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Cold viruses seem to typically have incubation periods of 3 days, but from a mechanical point of view, I wonder how this is possible?

For example, if we read this viral assay protocol document: https://www.virapur.com/protocols/Virus%20Plaque%20Assay%20Protocol.pdf we can see that when a viral plaque is grown, then the plaque becomes visible in "5-7 days". So, since viruses have reproductive cycle of 6 hours, then that would be about 24 generations. Presumably each generation can only infect cells immediately adjacent to the infected cells since viruses cannot move on their own. So, the virus spreads in rings emanating outwards from the initial innoculation site.

If the visible plaque is 4mm in diameter, then we presume each generation is growing by 4mm/24 = 0.17mm which in itself is kind of suprising because a cell is only about 0.005mm in diameter, so the virions would seem to be simultaneously spreading by 0.17/0.005 = 34 layers of cells per generation. It is hard to see how they could do that without moving in some way. Maybe diffusion of some kind is occurring?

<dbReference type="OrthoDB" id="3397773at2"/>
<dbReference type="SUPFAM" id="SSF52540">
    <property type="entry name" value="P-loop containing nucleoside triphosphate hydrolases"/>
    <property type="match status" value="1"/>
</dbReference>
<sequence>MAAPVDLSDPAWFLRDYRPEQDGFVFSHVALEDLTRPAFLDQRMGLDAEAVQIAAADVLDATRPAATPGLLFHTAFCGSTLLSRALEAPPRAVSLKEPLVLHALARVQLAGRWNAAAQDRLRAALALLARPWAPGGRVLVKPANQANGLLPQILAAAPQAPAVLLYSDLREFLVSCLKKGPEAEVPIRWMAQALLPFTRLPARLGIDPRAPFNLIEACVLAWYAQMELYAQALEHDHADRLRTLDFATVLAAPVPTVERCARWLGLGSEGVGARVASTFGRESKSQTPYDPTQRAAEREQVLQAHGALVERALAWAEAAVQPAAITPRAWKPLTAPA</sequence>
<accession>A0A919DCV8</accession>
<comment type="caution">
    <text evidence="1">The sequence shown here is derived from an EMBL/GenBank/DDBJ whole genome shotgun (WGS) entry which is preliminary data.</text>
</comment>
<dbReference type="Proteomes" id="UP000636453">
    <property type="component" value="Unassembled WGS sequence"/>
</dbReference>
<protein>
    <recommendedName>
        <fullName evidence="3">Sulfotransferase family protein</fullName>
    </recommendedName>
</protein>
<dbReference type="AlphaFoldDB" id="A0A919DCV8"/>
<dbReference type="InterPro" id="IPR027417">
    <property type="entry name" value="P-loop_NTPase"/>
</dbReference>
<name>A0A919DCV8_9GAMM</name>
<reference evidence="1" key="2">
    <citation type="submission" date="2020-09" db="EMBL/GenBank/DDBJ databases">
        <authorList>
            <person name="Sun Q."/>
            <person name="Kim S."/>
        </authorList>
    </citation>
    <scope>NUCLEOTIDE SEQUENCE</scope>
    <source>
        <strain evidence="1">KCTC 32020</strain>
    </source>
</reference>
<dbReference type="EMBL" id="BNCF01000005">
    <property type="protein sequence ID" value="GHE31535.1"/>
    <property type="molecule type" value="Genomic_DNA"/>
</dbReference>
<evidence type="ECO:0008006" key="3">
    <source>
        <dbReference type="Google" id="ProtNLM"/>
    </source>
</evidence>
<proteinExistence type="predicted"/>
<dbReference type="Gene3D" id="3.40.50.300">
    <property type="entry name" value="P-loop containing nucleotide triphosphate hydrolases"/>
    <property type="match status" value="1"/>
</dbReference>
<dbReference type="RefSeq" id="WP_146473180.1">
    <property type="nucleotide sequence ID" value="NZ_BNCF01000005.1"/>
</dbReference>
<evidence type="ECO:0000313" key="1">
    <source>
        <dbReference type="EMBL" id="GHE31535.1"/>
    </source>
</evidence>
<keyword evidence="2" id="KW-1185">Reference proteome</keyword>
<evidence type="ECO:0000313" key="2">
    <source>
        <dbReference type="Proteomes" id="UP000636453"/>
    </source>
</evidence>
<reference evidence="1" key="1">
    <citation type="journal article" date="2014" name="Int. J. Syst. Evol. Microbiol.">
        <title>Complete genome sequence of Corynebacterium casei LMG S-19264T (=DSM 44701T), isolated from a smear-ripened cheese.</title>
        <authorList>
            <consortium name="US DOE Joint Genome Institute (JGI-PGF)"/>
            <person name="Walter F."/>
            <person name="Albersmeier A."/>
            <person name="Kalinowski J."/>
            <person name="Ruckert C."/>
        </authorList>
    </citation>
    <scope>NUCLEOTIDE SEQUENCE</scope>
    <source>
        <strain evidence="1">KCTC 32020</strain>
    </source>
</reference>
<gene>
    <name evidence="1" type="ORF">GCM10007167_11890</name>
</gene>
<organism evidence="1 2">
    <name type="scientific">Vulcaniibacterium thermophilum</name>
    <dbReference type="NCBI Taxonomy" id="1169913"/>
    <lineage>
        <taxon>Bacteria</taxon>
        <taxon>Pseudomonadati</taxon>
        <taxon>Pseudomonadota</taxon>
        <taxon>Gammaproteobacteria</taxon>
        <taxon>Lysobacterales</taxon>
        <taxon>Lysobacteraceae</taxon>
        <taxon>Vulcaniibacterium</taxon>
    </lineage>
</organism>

In any case, from geometrical standpoint I don't understand how a viral plaque in the wild could spread fast enough in only 3 days given what we see in the lab.

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  • $\begingroup$ Viruses could easily be carried by the circulatory system, even if they actively infect only certain kinds of cells. $\endgroup$ – jamesqf Apr 9 at 16:50
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A viral plaque assay is an artificial system which limits the physical dispersion of newly released virions. It is designed to count the number of infectious virions (plaque forming units) in a given sample, not to measure the rate of reproduction or spread. Since each plaque begins with a single infected cell, the number of new cells infected with each cell burst is going to be limited by the physical proximity of cells to the infected cell, not by the number of infectious virions released.

In a living system, a single cell burst from a viral infection can release anywhere from a few hundred to up to several tens of thousands of new virions which will then be carried in all manner of different bodily fluids to infect new cells, dramatically increasing the potential number of new cells infected after each replication cycle, compared to a plaque assay.

Another consideration is that some of the symptoms of the common cold are generally similar to those common in the prodrome phase of most viral infections, so it is probably difficult to distinguish its true incubation period from the onset of any acute viral infection.

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